In Japan it’s not frowned upon or illegal to drink a beer when walking down the street or when riding the train. When I asked locals about how this is allowed to occur, the common answers I was given was trust and culture. The Government trust their citizens to not take advantage of the freedoms that they’re given and in return citizens respect the law and acknowledge the freedoms that they’re given.

Secondly, within their culture it isn’t considered normal for kids under the age of 18 to want to go out and drink. Rather they’re focusing on their studies or participating in teenage activities such as sport  or hanging out at the arcade. Is it for these reasons that Pachinko players are given the freedom to go and take out loans to fund their playing habit?

It could be said that Japan is one of the leading innovators in technology, surprisingly the Pachinko machines feature very minimal digital interaction. The machines feature lights, background graphics and jingles that appear through out play but there are no touch screen interactions or highly advanced technology on these machines. Instead the machines have stuck to their origins with tweaks that have simply modernised the machines.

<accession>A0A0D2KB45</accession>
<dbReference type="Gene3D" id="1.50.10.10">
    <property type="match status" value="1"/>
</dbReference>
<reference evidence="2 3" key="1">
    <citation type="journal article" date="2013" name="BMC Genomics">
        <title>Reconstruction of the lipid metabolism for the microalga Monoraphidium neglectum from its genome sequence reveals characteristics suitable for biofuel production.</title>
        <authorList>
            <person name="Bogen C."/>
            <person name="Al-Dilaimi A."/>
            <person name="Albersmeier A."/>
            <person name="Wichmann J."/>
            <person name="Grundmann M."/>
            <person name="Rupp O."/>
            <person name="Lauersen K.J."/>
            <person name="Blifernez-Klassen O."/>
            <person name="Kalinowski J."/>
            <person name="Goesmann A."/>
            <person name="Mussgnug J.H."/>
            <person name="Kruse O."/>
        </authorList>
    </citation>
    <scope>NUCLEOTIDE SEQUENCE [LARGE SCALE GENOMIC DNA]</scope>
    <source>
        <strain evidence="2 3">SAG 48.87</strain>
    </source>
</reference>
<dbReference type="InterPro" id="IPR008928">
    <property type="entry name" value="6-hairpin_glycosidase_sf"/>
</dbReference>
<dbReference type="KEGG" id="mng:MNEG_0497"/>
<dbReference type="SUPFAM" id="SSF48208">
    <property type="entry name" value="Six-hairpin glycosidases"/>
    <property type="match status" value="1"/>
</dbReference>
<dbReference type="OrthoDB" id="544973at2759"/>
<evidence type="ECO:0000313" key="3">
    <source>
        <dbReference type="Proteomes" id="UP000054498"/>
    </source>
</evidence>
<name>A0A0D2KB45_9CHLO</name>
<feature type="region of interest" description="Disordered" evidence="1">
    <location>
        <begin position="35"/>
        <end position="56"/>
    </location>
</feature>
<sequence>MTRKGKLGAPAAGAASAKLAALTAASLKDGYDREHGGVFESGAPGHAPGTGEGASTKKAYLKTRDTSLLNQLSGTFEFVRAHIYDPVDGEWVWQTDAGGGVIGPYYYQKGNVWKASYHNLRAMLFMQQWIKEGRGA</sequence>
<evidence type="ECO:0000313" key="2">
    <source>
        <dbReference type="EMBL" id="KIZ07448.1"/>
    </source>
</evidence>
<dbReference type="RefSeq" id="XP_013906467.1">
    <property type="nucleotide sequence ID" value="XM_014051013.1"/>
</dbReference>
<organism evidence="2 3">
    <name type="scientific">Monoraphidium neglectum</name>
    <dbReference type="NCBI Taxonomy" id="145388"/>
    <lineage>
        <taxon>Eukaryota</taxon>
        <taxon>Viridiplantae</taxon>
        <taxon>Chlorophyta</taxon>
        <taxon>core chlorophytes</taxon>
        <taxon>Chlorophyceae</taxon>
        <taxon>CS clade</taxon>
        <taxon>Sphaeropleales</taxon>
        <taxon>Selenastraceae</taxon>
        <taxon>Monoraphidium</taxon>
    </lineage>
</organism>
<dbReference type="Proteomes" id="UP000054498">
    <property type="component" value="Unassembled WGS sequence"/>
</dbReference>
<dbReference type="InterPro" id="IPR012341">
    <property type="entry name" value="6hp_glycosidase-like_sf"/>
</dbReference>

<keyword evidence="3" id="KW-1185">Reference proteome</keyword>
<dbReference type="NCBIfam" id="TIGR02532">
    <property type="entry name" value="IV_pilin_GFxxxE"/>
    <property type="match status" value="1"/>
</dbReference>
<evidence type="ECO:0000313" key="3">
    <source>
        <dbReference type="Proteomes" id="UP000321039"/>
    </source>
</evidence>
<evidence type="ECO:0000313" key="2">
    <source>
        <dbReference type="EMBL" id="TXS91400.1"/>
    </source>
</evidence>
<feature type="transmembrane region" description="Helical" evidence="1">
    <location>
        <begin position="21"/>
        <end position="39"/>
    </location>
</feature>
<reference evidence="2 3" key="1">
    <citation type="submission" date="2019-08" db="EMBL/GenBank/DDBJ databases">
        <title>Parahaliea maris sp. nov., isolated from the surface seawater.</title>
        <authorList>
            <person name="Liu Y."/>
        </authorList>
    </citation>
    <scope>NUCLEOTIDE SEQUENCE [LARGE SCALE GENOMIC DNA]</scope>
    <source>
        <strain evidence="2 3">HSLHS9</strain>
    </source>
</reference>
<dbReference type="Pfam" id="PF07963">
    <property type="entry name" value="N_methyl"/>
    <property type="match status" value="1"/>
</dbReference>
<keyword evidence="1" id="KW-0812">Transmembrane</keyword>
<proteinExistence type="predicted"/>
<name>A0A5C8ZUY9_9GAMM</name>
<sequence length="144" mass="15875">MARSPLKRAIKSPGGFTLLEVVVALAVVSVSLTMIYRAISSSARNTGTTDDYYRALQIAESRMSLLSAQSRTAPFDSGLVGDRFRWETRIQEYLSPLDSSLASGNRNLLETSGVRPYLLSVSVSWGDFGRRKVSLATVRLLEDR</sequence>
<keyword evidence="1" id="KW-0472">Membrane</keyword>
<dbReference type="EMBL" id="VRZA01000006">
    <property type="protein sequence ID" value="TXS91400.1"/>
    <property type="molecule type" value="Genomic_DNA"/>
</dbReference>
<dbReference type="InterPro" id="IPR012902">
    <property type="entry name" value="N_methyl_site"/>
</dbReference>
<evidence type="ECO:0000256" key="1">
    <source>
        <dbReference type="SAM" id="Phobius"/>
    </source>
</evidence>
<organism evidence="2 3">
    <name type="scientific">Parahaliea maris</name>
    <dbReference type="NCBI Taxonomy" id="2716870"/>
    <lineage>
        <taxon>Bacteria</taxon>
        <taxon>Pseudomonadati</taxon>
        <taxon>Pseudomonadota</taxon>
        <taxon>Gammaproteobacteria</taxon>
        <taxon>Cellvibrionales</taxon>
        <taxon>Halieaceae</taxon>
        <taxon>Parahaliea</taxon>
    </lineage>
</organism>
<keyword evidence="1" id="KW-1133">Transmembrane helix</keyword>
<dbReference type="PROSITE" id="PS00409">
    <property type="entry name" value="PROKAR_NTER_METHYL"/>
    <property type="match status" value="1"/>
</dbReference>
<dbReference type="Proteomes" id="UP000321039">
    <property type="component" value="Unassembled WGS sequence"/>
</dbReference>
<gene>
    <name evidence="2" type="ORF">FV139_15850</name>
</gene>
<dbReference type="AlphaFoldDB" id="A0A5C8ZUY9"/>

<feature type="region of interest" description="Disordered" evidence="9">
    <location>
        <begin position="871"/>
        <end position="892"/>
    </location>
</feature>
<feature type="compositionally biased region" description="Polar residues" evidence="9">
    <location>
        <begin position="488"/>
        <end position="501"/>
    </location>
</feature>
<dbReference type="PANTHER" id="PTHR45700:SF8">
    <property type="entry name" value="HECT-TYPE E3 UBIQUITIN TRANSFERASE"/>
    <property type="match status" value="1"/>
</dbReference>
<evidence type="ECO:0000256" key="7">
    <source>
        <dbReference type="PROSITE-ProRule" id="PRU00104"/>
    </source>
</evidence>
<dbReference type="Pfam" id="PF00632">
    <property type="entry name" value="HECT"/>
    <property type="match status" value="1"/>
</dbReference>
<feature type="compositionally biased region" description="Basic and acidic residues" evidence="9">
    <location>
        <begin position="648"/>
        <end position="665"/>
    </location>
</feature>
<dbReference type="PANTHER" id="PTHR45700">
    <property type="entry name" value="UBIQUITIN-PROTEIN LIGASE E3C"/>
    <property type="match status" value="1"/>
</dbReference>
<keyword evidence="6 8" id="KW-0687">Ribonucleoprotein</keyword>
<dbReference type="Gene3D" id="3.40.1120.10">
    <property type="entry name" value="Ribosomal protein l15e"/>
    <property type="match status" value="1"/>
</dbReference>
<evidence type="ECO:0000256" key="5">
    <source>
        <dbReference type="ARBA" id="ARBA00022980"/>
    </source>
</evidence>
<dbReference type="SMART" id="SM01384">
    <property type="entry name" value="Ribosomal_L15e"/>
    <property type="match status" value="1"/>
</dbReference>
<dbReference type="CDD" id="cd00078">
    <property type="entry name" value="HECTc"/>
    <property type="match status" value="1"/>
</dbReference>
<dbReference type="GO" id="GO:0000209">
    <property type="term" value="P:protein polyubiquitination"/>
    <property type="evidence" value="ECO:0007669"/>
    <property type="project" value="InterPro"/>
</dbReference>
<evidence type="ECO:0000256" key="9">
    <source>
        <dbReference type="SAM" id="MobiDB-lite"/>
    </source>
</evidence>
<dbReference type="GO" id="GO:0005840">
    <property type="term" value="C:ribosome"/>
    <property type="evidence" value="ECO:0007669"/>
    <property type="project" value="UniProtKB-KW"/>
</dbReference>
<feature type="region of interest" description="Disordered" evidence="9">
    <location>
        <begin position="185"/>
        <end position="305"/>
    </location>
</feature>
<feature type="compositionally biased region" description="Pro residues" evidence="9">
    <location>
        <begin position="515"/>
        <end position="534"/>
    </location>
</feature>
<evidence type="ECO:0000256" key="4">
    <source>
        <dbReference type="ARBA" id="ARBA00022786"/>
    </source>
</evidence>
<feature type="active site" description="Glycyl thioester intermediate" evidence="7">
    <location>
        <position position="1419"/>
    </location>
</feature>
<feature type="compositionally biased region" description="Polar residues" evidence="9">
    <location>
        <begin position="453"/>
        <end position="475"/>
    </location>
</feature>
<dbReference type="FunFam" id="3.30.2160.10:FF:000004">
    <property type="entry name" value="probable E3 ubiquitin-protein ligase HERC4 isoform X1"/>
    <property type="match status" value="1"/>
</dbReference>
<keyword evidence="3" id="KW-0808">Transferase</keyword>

I believe to understand Pachinko, I need to understand its origins and the culture that surrounds Pachinko. From a Westerner’s point of view, I have knowledge of the origins and culture that exist within gambling industry in Australia and therefore understand the norms and expectations that exist within the industry.

In the Pachinko parlours I was comparing my experiences to those I’d previously had in pubs and casinos in Australia and therefore had a certain expectation of what gambling should look like.

Reference

Ellis, C., Adams, T.E., and Bochner, A.P. (2011) ‘Autoethnography: An Overview’,Forum: Qualitative Social Research, 12., 1.

<https://www.youtube.com/watch?v=wRj5RIGQ2DU&gt;